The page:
Proposal: std::path::resolve

Create a normalized, absolute path from any path.

This is a function that's like std::fs::canonicalize but does not touch the filesystem and therefore will work with paths that may not exist (or may error for other reasons). It does still require the environment for getting the current directory. Also, like canonicalize (and unlike components) the implementation is platform specific.

Proposed POSIX implementation (Playground):

/// Create a normalized absolute path without accessing the filesystem.
fn resolve(path: &Path) -> io::Result<PathBuf> {
    // This is mostly a wrapper around collecting `Path::components`, with
    // exceptions made where this conflicts with the POSIX specification.
    // See 4.13 Pathname Resolution, IEEE Std 1003.1-2017
    let mut components = path.components();
    let path_os = path.as_os_str().as_bytes();
    // "A null pathname shall not be successfully resolved."
    if path_os.is_empty() {
        return Err(io::Error::new(
            "cannot normalize an empty path",

    let mut resolved = if path.is_absolute() {
        // "If a pathname begins with two successive <slash> characters, the
        // first component following the leading <slash> characters may be
        // interpreted in an implementation-defined manner, although more than
        // two leading <slash> characters shall be treated as a single <slash>
        // character."
        if path_os.starts_with(b"//") && !path_os.starts_with(b"///") {
        } else {
    } else {

    // "Interfaces using pathname resolution may specify additional constraints
    // when a pathname that does not name an existing directory contains at
    // least one non- <slash> character and contains one or more trailing
    // <slash> characters".
    // A trailing <slash> is also meaningful if "a symbolic link is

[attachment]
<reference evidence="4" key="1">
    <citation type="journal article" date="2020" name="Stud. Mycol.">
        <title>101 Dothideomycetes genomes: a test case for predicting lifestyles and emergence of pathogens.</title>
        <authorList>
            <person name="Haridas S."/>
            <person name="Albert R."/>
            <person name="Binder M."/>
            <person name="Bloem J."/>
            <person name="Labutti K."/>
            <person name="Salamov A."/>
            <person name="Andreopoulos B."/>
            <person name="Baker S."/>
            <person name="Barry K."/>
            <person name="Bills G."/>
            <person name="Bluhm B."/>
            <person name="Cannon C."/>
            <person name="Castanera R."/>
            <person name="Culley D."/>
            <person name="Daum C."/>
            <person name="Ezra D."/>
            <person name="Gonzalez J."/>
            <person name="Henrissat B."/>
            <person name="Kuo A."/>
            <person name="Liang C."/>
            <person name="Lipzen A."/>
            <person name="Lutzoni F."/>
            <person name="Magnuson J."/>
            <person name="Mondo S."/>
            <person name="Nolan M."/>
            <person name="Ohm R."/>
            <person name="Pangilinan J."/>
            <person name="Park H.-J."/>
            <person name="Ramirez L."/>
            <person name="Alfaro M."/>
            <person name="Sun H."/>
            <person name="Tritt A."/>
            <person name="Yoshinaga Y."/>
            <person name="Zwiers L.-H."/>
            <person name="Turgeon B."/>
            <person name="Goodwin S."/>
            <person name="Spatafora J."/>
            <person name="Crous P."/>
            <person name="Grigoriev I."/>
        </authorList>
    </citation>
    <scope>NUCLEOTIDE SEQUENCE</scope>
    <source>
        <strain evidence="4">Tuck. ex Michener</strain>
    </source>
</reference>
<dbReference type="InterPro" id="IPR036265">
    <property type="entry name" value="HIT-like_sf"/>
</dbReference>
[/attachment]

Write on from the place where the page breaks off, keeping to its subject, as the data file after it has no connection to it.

// encountered during pathname resolution".
    if path_os.ends_with(b"/") {


The name could probably do with a few rounds of bikeshedding but I think it gets the idea across well enough for an initial proposal. It's in the path module (not fs) and resolves the path to an absolute one in a similar way to canonicalize does with the exception that it does not attempt to resolve symlinks (therefore any .. components are preserved).

A major criticism of an earlier proposal was it could change the semantics of paths. This attempts to stick to the POSIX specification to make sure the output path is equivalent to the input according to the rules for path resolution.

1 Like

How about somthing like absolute_path (or make_absolute, or some other variant of absolute)? This seems consistent with Path's existing is_absolute method. After all, that's effectively what this is doing: taking a path and making it absolute.

Yeah, I was worried that might be misleading.

This function takes a path, makes it absolute... and it normalizes it. So is_absolute is only testing for some of what this function is doing. I guess something like normalized_absolute might be more descriptive. Though perhaps a bit of a mouthful.

I think resolve is also bad since that makes me think it's actually going to do some kind of lookup (in the vein of DNS resolution and such).

absolute makes some sense, though the "we don't know if this actually exists" makes me wary. How about absolute_lexical?

Doesn't "normalized" also imply removal of . and .. components (it does to me at least)? I'd also expect Unicode normalization on macOS and case normalization on Windows (though case-sensitivity now being a per-directory (not just per-mount anymore!) complicates this…a lot). I don't think that word is appropriate here.


Originally I too thought the code in the OP didn't do any notable normalization, but then I realized it uses the components method, which does some normalization.

IMO that's totally fine for this proposed method to do, and I don't think it's necessary to explicitly call it out in the function's name.

Sorry, I should have made that clearer in the text. For anyone else reading along, this function is pretty much the same as doing:


The places where it diverges from this are called out in the code with references to the POSIX specification. I'd also note that the Windows implementation is slightly more involved but fortunately the Windows API provides a function to do it for us (see GetFullPathNameW).

Hmm. What happens with //special/../new_special? I guess some testing with CIFS behavior would be of interest here.

What happens with //special/../new_special?

Essentially nothing. Both a leading // component and .. components are left as is in the OP code. You can test this using the playground link.